I recently had the opportunity to interview Andrew Banovic, Product Director Commercial Indoor Lighting, Acuity Brands Lighting, for an article I’m writing for tED Magazine’s March 2022 issue. The topic: field-adjustable luminaires. Transcript follows.

DiLouie: How would you define a field-adjustable luminaire?

Banovic: Field-adjustable luminaires are essentially single SKUs which can be manufactured and shipped to a job site where they can replace multiple “static” configurations. Effectively, these luminaires can be fine tuned to match the exact requirements of the space.

DiLouie: How would you characterize demand for field-adjustable luminaires, and would you consider this category a trend?

Banovic: The demand for field-adjustable luminaires has absolutely increased in the past 12 months. In some of the product categories driven more from stock, we are seeing more demand for field-adjustable product than for their static predecessors.

DiLouie: How does the field adjustable mechanism work, who does it, and how can it be changed in the future after installation?

Banovic: There are multiple mechanisms used to adjust the lumens, color, or light output in luminaires. The most common is a set of mechanical switches, either designed into the luminaire’s driver or wired to the driver. These switches tell the driver to emit more or less power based on the desired light output and manage that power between multiple sets of LEDs. The division of power between LEDs of different color temperatures drive the overall luminaire CCT.

DiLouie: What adjustability is most popular? Lumens/Wattage, CCT, light distribution, or some combination of these?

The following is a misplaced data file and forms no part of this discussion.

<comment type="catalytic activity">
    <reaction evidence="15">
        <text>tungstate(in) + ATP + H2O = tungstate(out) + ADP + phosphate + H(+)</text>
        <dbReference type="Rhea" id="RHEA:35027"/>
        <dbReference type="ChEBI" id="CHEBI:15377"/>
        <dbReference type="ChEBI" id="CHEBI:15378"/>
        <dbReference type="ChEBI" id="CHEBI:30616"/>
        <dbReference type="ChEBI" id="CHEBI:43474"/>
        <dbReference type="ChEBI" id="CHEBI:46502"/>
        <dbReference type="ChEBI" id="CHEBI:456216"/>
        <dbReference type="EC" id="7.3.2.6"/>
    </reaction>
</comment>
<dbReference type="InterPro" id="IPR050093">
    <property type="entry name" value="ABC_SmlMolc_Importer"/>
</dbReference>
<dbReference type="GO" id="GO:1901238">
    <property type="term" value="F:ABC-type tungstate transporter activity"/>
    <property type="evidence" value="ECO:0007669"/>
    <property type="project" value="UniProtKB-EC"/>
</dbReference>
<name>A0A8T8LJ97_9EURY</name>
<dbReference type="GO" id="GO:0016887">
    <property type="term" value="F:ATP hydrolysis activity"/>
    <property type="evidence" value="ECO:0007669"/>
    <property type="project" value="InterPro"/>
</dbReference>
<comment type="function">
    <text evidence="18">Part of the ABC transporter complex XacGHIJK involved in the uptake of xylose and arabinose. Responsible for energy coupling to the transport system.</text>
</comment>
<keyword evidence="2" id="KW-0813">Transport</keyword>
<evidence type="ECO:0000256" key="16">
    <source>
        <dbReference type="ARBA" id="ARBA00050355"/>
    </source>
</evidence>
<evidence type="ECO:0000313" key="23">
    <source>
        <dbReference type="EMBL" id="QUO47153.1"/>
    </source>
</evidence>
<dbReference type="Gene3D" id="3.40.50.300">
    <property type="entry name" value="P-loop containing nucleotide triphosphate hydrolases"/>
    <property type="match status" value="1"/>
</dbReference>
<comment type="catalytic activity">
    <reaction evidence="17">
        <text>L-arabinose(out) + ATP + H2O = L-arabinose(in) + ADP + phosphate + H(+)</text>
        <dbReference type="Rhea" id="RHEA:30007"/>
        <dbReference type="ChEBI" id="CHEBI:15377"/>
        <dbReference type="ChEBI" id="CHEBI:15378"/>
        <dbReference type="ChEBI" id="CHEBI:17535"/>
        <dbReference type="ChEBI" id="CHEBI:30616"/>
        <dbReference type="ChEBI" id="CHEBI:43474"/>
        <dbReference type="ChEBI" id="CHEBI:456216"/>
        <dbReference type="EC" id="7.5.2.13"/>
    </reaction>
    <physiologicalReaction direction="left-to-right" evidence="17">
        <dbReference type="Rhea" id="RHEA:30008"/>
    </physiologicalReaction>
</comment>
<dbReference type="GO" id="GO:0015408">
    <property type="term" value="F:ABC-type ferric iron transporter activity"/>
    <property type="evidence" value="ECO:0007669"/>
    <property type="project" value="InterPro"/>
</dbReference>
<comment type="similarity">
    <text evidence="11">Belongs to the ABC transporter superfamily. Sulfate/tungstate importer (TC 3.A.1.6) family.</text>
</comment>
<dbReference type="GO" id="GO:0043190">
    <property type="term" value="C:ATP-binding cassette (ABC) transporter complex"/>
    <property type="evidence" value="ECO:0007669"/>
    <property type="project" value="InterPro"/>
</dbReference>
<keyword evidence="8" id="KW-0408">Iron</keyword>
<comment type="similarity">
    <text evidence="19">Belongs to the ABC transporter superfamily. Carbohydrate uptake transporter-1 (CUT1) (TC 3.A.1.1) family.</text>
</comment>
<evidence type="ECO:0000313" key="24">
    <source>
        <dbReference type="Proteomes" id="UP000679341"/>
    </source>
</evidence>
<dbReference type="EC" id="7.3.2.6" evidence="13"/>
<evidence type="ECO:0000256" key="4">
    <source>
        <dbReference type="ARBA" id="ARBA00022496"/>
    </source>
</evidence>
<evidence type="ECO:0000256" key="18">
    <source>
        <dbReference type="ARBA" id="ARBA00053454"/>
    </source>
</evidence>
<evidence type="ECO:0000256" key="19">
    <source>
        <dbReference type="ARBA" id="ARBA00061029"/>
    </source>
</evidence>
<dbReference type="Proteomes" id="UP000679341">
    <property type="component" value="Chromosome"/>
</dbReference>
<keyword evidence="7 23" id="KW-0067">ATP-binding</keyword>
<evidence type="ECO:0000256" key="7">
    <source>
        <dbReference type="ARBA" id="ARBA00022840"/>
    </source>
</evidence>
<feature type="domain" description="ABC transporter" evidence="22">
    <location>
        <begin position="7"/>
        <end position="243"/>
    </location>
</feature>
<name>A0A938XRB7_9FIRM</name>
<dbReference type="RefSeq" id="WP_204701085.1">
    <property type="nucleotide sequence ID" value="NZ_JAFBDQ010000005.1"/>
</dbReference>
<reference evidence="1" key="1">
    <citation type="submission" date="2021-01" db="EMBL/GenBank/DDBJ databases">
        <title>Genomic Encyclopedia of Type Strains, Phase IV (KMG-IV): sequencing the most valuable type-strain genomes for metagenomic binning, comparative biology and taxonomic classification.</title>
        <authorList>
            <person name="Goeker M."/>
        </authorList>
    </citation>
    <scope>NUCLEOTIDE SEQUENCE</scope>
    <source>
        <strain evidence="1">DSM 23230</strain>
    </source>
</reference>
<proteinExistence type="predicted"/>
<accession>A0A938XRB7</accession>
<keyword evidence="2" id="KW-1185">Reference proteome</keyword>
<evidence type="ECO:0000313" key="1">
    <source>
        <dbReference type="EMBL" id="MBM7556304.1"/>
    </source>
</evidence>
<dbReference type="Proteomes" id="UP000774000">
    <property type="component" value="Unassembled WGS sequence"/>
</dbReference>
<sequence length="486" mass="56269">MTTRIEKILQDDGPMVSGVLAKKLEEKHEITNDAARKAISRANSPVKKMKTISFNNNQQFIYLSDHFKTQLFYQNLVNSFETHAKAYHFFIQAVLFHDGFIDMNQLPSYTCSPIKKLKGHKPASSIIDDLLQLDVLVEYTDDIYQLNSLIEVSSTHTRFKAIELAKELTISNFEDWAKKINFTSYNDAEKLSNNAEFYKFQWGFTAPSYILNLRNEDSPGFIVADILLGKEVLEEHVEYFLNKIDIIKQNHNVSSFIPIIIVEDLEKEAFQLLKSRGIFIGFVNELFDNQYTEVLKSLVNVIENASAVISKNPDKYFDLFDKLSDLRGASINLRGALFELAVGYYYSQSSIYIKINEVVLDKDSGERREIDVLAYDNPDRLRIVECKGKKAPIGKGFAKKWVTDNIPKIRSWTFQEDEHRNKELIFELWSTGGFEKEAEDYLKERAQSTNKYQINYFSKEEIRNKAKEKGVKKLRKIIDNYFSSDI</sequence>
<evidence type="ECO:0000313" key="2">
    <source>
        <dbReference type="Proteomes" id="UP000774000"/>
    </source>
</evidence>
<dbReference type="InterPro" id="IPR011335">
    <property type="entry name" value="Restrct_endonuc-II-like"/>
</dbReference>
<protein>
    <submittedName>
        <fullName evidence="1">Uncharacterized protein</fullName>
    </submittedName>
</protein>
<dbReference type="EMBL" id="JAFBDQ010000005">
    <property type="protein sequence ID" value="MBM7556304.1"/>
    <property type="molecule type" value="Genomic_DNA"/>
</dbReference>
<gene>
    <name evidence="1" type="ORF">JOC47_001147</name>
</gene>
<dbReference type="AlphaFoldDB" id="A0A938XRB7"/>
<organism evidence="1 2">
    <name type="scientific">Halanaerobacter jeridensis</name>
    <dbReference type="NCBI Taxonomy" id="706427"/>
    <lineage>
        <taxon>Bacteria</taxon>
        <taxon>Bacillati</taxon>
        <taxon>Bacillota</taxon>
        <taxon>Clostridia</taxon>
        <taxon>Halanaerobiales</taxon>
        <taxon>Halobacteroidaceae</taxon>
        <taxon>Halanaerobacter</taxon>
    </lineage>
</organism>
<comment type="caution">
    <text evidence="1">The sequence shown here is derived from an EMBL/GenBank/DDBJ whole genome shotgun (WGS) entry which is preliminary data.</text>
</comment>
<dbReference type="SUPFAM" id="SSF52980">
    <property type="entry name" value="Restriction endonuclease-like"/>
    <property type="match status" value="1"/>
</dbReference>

Banovic: We have found that a combination of Light Output (Lumens/Wattage) and CCT are the most popular. These options allow a single luminaire to replace up to 9 static configurations. Those 9 configurations typically cover 90-95% of the configurations that could be needed for a given luminaire type.

DiLouie: What lighting products are covered in this category? Troffers, downlights, etc? Is it only indoor, or are there outdoor products with this capability as well?

Banovic: Lower wattage products like downlights and lay-ins (troffers and panel) were some of the first to adopt this technology because of the economics and cost/benefits of products that often ship from stock. Outdoor luminaries like wall packs and even industrial high bays have also started moving toward adjustable lumen products. Use in Outdoor and Industrial environments is typically about lumen reduction and SKU consolidation.

DiLouie: What are the benefits of field-adjustable luminaires for electrical distributors, contractors, and owners?

Banovic:
There are some great benefits of field-adjustable luminaires for everyone in the value chain. Two of the largest investments in the distribution business are inventory and space to store that inventory. Field-adjustable luminaires allow for drastic working-capital reductions, as well as increasing the turns on the SKUs that are being stocked. This also can eliminate a great deal of returns as a good percentage of returns to a distributor are because of lumen output or color changes that are needed.

Contractors save time by using field-adjustable products. Some contractors have told us they have eliminated site audits for small/medium opportunities and simply ask the client how many downlights or lay-ins are needed. They know that with switchable products they can tune them to any lumen or color needs on site. They also spend less time going back to jobsites because of unhappy property owners. Electrical contractors can schedule their time more accurately because they know they will be able to complete a job in one trip – every time.